The strategy of deferred examination is one that many German companies pursue as it comes with the benefit of giving one time to wait for the results of a parallel Euro-PCT or European Patent application. This means that if the European application is not granted with the desired scope, the company can then activate its German application by filing a request for examination and paying the examination fee anytime within the 7 years.
What if the examination request isn’t filed?
If the applicant fails to file a request for examination and pay the examination fee within the prescribed 7 years, then the DPMA will deem the application to have been abandoned. Many companies use this provision to abandon their patent application if either their parallel European application is granted with the desired scope or if they find out that their invention isn’t profitable as covered over at guttulus.com.
Novelty grace period
According to runrex.com, a German patent application may be filed within 6 months after the disclosure at an official or officially recognized international exhibition, or when such a disclosure was made in bad faith by any third party. It is important to point out that the exhibition must fall within the terms of the Convention on International Exhibitions signed at Paris on November 22nd, 1928 to qualify.
As is revealed in discussions on the same over at guttulus.com, patent applicants who are not German residents need to arrange local legal representation by an authorized German lawyer or patent attorney when looking to obtain a German patent.
As already mentioned above, patent applicants who aren’t German residents are required to arrange local legal representation. This is why it is important to note that a Power of Attorney should be submitted in case the representative is not a German patent attorney. Also, the legalization or notarization of the POA is not required.
Inventions that can’t be patented
You should know that the DPMA will only grant patents for a “technical invention”. Therefore, the following subjects are not considered technical inventions and cannot be patented in Germany: a scientific theory, a mathematical method, a rule or method of performing mental acts, a scheme, playing games, or business methods.
According to the subject matter experts over at runrex.com, if you apply for a patent in Germany via the PCT national-phase or Paris Convention routes, then you must provide a German translation of the priority application.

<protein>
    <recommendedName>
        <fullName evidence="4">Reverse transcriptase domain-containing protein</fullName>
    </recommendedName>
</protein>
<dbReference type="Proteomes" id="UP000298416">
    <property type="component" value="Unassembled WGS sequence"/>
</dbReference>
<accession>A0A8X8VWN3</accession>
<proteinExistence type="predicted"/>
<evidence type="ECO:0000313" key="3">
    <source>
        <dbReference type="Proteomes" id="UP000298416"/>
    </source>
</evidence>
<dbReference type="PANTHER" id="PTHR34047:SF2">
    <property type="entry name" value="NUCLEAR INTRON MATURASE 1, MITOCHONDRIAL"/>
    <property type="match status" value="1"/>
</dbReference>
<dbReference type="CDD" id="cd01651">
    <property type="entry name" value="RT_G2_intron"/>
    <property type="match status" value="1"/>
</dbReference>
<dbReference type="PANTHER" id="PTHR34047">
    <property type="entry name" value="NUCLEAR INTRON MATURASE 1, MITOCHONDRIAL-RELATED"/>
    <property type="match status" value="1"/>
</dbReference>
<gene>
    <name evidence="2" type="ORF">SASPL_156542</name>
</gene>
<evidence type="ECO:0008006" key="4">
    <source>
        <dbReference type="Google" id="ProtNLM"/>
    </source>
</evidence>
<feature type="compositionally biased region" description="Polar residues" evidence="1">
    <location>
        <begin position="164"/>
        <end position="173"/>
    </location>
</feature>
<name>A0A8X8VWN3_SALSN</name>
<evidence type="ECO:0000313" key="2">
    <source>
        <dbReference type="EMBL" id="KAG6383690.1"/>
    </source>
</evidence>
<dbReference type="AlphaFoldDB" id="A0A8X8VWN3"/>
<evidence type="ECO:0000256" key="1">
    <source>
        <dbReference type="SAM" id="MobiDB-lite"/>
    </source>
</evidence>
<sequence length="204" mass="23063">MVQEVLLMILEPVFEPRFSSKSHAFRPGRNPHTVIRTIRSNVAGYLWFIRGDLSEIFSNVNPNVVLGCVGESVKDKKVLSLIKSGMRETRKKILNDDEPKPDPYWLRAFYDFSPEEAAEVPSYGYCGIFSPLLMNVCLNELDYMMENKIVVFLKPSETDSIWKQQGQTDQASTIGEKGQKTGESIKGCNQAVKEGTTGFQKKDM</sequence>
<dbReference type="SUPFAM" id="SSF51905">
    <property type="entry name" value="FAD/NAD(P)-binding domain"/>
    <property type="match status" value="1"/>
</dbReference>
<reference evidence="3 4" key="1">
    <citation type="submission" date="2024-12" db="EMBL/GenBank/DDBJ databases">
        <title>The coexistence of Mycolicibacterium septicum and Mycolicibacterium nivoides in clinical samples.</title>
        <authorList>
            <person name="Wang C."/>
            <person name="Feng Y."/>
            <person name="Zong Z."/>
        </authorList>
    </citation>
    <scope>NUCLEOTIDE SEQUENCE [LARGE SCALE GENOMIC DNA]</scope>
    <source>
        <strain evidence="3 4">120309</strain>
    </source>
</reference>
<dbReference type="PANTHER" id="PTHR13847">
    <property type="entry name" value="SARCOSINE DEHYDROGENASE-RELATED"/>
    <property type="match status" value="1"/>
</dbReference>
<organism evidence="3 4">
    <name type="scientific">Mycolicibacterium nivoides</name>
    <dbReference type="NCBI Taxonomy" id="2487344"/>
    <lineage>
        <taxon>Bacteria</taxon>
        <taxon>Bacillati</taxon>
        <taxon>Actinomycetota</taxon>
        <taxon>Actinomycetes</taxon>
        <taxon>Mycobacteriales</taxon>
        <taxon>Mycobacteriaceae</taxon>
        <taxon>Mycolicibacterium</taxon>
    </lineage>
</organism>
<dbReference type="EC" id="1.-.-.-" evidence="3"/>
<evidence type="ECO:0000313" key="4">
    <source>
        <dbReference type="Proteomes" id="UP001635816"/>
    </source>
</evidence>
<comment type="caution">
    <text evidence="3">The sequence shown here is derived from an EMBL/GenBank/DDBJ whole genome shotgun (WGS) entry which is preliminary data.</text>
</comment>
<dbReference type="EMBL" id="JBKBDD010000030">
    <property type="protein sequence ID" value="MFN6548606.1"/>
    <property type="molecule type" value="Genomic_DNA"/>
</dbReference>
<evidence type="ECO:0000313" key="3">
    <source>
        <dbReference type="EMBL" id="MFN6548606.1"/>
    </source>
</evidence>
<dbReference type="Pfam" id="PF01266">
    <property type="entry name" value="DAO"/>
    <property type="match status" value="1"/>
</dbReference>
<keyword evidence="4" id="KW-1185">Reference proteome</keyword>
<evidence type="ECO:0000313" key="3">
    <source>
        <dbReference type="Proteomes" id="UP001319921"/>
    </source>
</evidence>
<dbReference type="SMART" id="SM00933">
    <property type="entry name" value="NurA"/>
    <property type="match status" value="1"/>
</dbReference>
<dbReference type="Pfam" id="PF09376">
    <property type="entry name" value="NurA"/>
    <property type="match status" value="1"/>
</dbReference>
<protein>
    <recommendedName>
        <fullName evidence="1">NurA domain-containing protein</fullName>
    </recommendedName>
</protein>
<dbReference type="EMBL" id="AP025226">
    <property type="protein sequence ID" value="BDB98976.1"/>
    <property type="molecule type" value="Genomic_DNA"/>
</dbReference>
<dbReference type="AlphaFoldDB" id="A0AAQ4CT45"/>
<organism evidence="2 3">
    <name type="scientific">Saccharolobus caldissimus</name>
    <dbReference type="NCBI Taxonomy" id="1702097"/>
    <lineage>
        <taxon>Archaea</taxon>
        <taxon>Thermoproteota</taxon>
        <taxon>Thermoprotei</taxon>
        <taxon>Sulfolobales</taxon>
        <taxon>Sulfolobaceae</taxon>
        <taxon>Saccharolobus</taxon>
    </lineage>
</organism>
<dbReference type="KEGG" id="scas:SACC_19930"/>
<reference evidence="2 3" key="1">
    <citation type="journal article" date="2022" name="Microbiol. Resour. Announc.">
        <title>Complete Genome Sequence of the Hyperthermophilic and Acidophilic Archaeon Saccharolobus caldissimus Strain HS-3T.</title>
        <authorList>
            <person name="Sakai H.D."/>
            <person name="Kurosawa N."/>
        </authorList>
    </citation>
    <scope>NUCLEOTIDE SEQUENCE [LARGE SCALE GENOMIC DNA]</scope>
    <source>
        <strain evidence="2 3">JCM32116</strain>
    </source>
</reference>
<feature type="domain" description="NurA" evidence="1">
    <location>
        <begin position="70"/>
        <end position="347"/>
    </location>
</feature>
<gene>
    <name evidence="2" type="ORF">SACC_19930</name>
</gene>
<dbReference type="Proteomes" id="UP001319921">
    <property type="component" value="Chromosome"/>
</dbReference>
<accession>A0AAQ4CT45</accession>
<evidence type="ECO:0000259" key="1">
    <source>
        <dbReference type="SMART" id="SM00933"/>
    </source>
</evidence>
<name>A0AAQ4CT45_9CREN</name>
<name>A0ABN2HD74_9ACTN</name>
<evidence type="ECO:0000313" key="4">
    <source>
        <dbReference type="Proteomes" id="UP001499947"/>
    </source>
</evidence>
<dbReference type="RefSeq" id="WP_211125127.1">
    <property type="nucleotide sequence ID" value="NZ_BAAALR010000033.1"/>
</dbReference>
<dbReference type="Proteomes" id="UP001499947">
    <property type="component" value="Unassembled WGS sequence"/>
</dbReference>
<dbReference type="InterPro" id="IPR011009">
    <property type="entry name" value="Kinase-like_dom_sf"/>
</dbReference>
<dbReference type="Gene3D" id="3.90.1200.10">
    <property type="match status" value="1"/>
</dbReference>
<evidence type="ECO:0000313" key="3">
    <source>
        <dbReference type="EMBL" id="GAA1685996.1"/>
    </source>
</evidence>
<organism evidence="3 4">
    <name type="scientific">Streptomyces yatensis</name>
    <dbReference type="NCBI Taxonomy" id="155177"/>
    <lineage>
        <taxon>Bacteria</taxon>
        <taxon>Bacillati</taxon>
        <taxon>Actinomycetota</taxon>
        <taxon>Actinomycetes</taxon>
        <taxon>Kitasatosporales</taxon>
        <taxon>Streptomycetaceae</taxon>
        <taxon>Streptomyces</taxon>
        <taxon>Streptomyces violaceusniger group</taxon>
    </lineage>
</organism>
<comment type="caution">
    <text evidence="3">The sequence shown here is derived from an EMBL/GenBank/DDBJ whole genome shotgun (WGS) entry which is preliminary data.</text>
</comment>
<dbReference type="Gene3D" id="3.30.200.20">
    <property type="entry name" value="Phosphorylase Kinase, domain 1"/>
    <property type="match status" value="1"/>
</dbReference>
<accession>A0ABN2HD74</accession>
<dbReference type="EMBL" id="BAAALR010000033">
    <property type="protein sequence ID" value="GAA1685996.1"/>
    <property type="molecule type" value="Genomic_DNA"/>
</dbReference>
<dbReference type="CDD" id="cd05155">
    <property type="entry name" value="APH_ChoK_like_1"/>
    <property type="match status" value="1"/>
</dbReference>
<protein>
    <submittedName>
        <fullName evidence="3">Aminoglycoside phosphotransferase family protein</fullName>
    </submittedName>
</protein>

Grace period for translation
Given the requirement above, it is worth pointing out that if you originally filed your PCT or Paris Convention application in English or German, Germany provides a 15-month grace period from the priority filing date to deliver the complete German translation, including all accompanying documentation. If the priority application was filed in German, you will have 12 months from the time of submission to provide a complete set of documents in German as covered over at guttulus.com.
If you are looking for a quick and cost-effective way to obtain IP protection in Germany, then the gurus over at runrex.com recommend the utility model option. The DPMA refers to utility models as “little patents”, and in many ways, they offer the same protection as patents. They give you exclusive rights to use, produce, and market your invention.
How utility models differ from patents
First of all, utility models are exempt from examination, which means that the process of obtaining one is much faster. However, this also means that if your IP is challenged later, the examination will be subsequently carried out and your IP rights could be changed or canceled. Utility models also only offer protection for a maximum of 10 years compared to a patent’s 20-year term.
Grant, validity term, and maintenance of patents
If your patent application passes the examination stage, then it will be issued. As already mentioned, patents in Germany are in force for 20 years from the filing date. Annual fees are due each year starting from the third one and should be paid before the expiry of the last day of the month in which the anniversary of the filing date occurs. If you don’t pay the fee before the stipulated time, it may be paid together with a surcharge of €50 before the expiry of the 6th month from the due date.